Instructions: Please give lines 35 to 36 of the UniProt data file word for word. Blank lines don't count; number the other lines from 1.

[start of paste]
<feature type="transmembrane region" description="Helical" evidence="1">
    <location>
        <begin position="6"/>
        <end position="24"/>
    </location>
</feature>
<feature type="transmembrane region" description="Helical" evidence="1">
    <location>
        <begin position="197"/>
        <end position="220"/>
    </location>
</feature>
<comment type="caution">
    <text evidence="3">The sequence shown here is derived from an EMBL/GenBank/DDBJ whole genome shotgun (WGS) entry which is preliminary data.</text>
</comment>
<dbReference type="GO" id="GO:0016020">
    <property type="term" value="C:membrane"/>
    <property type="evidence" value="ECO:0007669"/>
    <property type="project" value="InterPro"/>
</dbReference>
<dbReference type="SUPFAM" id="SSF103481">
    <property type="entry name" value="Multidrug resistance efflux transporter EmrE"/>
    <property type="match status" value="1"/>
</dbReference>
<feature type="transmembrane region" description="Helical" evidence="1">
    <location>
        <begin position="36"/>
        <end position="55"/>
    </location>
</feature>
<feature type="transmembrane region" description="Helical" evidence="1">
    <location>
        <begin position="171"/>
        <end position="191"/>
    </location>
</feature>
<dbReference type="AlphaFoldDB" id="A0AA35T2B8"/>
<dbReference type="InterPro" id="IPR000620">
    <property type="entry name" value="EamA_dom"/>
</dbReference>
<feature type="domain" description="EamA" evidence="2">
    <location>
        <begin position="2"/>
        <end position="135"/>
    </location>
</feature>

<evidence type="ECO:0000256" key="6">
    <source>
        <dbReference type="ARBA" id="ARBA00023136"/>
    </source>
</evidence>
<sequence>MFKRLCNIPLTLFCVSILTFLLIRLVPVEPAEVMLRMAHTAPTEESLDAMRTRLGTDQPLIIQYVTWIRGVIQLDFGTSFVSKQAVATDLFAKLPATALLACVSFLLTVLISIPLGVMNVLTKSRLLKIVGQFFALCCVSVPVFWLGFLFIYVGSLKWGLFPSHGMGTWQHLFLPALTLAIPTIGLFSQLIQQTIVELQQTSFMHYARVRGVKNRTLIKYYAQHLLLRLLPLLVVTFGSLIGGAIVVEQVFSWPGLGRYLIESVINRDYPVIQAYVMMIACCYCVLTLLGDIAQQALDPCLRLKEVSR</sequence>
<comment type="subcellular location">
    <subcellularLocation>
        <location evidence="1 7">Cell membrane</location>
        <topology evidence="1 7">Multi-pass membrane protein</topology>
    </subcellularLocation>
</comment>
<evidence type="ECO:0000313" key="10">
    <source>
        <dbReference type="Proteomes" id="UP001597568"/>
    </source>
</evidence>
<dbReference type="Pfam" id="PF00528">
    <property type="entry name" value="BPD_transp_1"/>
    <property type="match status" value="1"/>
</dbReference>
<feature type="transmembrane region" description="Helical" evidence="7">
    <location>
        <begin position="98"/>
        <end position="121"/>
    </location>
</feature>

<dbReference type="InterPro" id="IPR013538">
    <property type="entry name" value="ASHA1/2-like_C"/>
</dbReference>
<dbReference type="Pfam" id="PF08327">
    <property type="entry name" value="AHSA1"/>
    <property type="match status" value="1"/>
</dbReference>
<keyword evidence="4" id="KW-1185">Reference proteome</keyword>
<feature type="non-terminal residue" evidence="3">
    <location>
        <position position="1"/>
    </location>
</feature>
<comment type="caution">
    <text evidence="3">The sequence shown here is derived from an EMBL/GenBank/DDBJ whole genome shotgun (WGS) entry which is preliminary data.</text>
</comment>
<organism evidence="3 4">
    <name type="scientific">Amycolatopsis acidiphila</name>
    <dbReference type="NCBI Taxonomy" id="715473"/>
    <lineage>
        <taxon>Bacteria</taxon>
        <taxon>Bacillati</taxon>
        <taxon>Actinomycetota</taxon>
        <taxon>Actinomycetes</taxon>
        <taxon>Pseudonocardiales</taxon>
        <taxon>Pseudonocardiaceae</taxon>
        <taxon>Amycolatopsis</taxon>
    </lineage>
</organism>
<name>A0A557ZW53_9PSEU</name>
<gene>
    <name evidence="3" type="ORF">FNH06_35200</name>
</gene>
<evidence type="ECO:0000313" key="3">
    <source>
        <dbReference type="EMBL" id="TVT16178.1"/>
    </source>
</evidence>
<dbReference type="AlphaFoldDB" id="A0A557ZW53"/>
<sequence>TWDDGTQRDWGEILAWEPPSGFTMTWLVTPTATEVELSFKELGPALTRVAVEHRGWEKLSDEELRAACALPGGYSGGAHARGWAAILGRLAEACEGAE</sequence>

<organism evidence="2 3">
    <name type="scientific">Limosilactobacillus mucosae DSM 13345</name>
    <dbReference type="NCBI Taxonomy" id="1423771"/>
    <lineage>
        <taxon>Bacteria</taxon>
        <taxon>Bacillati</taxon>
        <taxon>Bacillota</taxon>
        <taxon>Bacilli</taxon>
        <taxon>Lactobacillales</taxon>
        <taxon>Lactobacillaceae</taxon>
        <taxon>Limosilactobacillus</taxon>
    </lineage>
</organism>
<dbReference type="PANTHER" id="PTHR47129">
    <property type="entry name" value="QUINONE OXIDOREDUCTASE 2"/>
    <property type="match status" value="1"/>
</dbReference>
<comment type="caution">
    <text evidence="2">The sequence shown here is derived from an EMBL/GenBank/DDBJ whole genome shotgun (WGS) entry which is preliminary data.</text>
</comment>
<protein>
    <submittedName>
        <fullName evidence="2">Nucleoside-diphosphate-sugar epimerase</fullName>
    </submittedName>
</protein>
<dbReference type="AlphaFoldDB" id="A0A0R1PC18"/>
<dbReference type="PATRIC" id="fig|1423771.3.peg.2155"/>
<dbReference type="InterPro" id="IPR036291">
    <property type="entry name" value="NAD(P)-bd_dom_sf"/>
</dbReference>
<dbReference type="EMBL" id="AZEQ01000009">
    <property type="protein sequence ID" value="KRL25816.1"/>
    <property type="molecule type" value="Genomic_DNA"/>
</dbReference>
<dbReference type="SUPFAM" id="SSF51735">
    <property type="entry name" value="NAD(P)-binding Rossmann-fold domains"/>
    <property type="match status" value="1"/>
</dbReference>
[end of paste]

    </location>
</feature>